The Returns on Investment Grade Diamonds

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Abstract

Abstract: This paper examines the risk-return characteristics of investment grade gems (white diamonds, colored diamonds and other types of gems including sapphires, rubies, and emeralds). The transactions are coming from gem auctions and span the period 1999-2012. Over our time frame, the annual nominal USD returns for white and colored diamonds amount to 8.1% and 7.4%, respectively, or 5.5% and 4.8% in real terms. For a Euro investor, the returns on white and colored diamonds are about 1.3% lower than for a USD investors but the Euro returns still beat inflation by 3.5% annually. The returns for Other Gem types (rubies, emeralds and sapphires) are more volatile and somewhat lower (4.5% annual nominal returns and 2.1% in annual real terms). Applying the hedonic regression method to the data set of auction transactions of investment grade diamonds, we are able to explain more than 95% of their price variation in white diamonds. Although the diamond returns since 1999 have been below those on gold, both white and colored diamonds have significantly outperformed the US and European stock markets, US and European real estate, US government bonds, as well as European government and corporate bonds. The reward-to-risk (Sharpe ratio) of white diamonds is very close to that of US corporate government bonds. The highest Sharpe ratio (by far) over the past 14 years was the one on gold. Still, in times of crisis investments in diamonds have shown an attractive risk-return tradeoff. In spite of a small positive correlation between the diamond and the equity markets, adding diamonds to an equity portfolio still have some diversification advantages.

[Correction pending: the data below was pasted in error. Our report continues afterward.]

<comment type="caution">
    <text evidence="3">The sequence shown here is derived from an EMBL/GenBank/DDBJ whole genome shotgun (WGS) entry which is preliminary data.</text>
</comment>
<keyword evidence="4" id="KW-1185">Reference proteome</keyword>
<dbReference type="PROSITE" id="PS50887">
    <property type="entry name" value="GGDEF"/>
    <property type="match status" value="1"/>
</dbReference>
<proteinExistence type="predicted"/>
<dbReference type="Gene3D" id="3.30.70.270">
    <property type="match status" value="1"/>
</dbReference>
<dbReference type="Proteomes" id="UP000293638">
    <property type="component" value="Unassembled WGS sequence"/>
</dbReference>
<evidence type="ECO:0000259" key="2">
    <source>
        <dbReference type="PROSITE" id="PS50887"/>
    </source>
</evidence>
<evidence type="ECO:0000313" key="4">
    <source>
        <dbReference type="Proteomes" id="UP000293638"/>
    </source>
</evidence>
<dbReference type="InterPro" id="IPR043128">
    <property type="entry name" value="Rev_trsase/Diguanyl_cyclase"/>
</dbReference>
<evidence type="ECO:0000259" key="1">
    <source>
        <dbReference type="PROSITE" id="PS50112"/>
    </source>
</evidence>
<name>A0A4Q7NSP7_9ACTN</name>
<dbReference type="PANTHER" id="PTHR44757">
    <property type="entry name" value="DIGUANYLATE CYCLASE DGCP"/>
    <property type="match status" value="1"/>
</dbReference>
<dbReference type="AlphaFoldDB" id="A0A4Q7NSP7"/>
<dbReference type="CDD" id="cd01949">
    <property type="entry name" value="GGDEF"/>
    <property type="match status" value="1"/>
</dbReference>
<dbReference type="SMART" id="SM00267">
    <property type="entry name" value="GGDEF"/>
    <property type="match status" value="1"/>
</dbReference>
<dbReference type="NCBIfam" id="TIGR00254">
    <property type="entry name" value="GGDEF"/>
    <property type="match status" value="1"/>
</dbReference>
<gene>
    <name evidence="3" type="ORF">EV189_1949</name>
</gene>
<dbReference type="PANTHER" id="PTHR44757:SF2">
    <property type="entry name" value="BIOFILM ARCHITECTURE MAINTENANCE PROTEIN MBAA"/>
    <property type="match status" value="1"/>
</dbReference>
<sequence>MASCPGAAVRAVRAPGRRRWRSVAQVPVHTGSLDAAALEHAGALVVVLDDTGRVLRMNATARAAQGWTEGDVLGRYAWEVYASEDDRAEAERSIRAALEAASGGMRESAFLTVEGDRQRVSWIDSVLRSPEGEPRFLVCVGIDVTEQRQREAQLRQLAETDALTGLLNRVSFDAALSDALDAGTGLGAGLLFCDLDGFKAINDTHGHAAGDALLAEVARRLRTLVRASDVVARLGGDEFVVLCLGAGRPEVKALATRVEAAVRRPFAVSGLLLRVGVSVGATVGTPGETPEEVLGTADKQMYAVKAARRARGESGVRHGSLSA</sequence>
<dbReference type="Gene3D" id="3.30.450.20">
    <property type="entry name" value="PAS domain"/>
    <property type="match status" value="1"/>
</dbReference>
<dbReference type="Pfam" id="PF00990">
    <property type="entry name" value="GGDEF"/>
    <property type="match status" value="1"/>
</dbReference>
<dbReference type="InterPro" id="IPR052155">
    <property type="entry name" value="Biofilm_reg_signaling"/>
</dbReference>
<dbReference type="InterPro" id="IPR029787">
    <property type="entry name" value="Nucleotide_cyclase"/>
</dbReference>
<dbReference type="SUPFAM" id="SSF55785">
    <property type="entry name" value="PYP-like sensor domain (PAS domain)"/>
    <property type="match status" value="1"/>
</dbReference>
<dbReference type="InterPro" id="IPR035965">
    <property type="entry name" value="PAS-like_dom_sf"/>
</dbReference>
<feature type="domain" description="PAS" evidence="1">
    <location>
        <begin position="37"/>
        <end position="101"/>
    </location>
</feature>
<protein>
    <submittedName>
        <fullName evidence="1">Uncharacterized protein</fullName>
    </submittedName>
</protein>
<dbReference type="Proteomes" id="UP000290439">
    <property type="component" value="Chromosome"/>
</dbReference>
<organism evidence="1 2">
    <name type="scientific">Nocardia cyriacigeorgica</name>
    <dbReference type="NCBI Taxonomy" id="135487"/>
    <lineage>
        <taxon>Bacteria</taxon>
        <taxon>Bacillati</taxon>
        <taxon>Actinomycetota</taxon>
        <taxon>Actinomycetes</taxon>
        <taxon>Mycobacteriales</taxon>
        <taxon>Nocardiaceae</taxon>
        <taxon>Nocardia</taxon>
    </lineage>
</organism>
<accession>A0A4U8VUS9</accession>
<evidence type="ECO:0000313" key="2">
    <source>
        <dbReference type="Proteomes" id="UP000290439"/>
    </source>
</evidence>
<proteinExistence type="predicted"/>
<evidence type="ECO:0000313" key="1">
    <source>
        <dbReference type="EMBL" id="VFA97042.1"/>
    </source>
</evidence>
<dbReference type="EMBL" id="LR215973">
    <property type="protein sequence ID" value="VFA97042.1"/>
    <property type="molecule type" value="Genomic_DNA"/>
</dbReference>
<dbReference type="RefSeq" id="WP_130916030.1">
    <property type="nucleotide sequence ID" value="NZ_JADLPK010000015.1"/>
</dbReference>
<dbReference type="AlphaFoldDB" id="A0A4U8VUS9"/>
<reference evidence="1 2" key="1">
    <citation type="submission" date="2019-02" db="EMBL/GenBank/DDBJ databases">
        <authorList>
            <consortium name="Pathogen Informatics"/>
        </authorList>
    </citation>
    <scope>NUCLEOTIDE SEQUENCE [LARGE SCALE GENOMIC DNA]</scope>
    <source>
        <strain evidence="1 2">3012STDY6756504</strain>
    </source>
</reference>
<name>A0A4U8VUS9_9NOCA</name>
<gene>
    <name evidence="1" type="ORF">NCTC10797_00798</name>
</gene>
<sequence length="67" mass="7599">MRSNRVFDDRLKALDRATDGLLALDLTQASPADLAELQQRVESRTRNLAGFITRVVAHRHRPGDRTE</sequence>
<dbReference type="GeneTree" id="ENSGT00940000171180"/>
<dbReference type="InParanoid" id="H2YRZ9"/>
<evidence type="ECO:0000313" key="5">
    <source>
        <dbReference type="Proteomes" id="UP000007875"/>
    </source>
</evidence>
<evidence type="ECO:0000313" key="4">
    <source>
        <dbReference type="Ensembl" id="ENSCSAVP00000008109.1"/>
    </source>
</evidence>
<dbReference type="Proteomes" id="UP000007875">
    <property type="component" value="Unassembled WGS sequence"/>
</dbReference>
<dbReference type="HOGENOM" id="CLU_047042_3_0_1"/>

Original languageEnglish
Place of PublicationTilburg
PublisherFinance
Number of pages33
Volume2013-025
Publication statusPublished - 2013

Publication series

NameCentER Discussion Paper
Volume2013-025

Fingerprint

Diamond
Return on investment
Government bonds
Sharpe ratio
Investors
Auctions
Equity
Corporate bonds
Risk-return tradeoff
Regression method
Hedonic regression
Risk-return
Diversification
Reward
Inflation
Real estate
Equity markets
European stock markets

Keywords

  • auctions
  • diamonds
  • gems
  • hedonic regressions
  • luxury goods
  • alternative investments

Cite this

Renneboog, L. D. R. (2013). The Returns on Investment Grade Diamonds. (CentER Discussion Paper; Vol. 2013-025). Tilburg: Finance.
Renneboog, L.D.R. / The Returns on Investment Grade Diamonds. Tilburg : Finance, 2013. (CentER Discussion Paper).
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Renneboog, LDR 2013 'The Returns on Investment Grade Diamonds' CentER Discussion Paper, vol. 2013-025, Finance, Tilburg.

The Returns on Investment Grade Diamonds. / Renneboog, L.D.R.

Tilburg : Finance, 2013. (CentER Discussion Paper; Vol. 2013-025).

Research output: Working paperDiscussion paperOther research output

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AB - Abstract: This paper examines the risk-return characteristics of investment grade gems (white diamonds, colored diamonds and other types of gems including sapphires, rubies, and emeralds). The transactions are coming from gem auctions and span the period 1999-2012. Over our time frame, the annual nominal USD returns for white and colored diamonds amount to 8.1% and 7.4%, respectively, or 5.5% and 4.8% in real terms. For a Euro investor, the returns on white and colored diamonds are about 1.3% lower than for a USD investors but the Euro returns still beat inflation by 3.5% annually. The returns for Other Gem types (rubies, emeralds and sapphires) are more volatile and somewhat lower (4.5% annual nominal returns and 2.1% in annual real terms). Applying the hedonic regression method to the data set of auction transactions of investment grade diamonds, we are able to explain more than 95% of their price variation in white diamonds. Although the diamond returns since 1999 have been below those on gold, both white and colored diamonds have significantly outperformed the US and European stock markets, US and European real estate, US government bonds, as well as European government and corporate bonds. The reward-to-risk (Sharpe ratio) of white diamonds is very close to that of US corporate government bonds. The highest Sharpe ratio (by far) over the past 14 years was the one on gold. Still, in times of crisis investments in diamonds have shown an attractive risk-return tradeoff. In spite of a small positive correlation between the diamond and the equity markets, adding diamonds to an equity portfolio still have some diversification advantages.

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Renneboog LDR. The Returns on Investment Grade Diamonds. Tilburg: Finance. 2013. (CentER Discussion Paper).